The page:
Laser Scanning Microscopy (LSM)
In this form of optical microscopy, the focused beam of a laser is scanned over the sample and the reflected intensity is displayed as a function of position to create a digital reflected light image of the sample. Scanning a focused laser beam allows the acquisition of digital images with very high resolution since the resolution is determined by the position of the beam rather than the pixel size of the detector. Laser Scanning Microscopy (LSM) and Confocal LSM (CLSM) permit a wide range of qualitative and quantitative measurements on difficult samples. These measurements include topography mapping, extended depth of focus, and 3D visualization (red/blue). Because Si and GaAs are transparent in the near infra-red, imaging can be done through the wafer backside using an infra-red laser, often without thinning. Using the stepping motor of the stage, a high resolution composite image of a large planar surface can be easily obtained.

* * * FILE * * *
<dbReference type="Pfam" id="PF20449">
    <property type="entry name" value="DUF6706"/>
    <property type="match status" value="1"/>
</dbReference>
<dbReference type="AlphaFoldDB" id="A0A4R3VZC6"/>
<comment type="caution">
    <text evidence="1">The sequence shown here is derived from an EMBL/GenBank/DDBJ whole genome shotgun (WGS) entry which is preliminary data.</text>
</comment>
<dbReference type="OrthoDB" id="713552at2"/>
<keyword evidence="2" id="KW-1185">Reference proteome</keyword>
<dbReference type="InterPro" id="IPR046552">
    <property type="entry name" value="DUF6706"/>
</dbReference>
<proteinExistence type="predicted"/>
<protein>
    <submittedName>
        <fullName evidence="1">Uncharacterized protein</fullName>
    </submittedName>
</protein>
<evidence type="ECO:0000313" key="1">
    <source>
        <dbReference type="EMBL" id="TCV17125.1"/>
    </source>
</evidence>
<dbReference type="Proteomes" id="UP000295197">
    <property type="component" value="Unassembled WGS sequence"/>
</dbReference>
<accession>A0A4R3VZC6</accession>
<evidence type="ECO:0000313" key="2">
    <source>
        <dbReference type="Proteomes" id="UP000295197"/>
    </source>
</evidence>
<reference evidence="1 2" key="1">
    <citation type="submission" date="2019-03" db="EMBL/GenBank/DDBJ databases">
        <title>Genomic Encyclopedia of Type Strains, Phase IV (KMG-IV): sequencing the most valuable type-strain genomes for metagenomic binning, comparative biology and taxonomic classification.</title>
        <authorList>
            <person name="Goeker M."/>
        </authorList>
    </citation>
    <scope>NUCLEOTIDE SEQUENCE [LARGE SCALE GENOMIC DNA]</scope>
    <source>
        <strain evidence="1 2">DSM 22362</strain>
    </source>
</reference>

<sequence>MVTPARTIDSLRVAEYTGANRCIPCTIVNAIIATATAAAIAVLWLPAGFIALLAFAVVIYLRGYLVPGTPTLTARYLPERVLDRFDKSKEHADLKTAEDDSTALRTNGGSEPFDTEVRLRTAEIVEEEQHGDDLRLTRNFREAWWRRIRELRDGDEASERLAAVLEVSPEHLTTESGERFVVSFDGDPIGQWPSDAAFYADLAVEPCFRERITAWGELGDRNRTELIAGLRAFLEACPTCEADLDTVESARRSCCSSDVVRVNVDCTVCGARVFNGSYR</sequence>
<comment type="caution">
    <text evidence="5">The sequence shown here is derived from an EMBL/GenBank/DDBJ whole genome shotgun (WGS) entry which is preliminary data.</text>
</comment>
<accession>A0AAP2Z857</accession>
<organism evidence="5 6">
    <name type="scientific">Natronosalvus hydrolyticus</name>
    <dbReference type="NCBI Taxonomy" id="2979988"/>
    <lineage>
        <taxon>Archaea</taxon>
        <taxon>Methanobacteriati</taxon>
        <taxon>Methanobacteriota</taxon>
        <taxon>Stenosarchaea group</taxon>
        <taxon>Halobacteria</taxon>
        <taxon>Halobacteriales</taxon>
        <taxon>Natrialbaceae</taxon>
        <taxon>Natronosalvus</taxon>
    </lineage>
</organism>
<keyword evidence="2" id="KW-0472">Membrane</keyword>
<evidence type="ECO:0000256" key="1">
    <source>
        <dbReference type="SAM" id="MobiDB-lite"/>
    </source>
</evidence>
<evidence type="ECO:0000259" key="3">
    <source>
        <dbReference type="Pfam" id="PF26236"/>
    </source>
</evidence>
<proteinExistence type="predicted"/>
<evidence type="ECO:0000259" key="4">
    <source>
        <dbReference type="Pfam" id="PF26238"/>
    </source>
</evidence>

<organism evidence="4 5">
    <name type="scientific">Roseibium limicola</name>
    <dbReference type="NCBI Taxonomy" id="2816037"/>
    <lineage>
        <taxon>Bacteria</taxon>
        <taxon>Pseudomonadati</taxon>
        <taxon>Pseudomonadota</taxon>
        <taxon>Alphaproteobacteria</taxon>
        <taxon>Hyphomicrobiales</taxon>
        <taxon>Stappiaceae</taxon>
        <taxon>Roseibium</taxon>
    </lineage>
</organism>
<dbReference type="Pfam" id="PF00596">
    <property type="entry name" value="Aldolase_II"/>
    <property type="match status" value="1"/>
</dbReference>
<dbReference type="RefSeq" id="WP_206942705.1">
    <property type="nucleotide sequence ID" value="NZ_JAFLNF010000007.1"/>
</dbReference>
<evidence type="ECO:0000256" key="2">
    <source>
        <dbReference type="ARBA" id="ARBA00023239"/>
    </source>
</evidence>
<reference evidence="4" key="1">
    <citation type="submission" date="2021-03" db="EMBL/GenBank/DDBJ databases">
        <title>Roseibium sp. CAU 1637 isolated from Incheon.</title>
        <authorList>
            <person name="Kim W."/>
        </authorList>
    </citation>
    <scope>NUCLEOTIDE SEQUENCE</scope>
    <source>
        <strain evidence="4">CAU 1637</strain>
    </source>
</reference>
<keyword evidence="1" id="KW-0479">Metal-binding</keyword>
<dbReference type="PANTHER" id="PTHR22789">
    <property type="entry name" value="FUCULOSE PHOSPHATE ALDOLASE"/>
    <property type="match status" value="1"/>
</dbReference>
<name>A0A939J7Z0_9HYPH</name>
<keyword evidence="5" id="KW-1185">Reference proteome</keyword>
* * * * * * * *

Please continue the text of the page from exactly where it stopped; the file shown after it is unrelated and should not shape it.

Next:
Electron microscope image of defect in power device bond pad and associated CLSM image with depth profile.
Non-contact surface roughness characterization
High-resolution spatial mapping
For counterfeit detection
For failure analysis
For reverse engineering
Confocal laser microscope with red (633nm) and IR (1152nm) lasers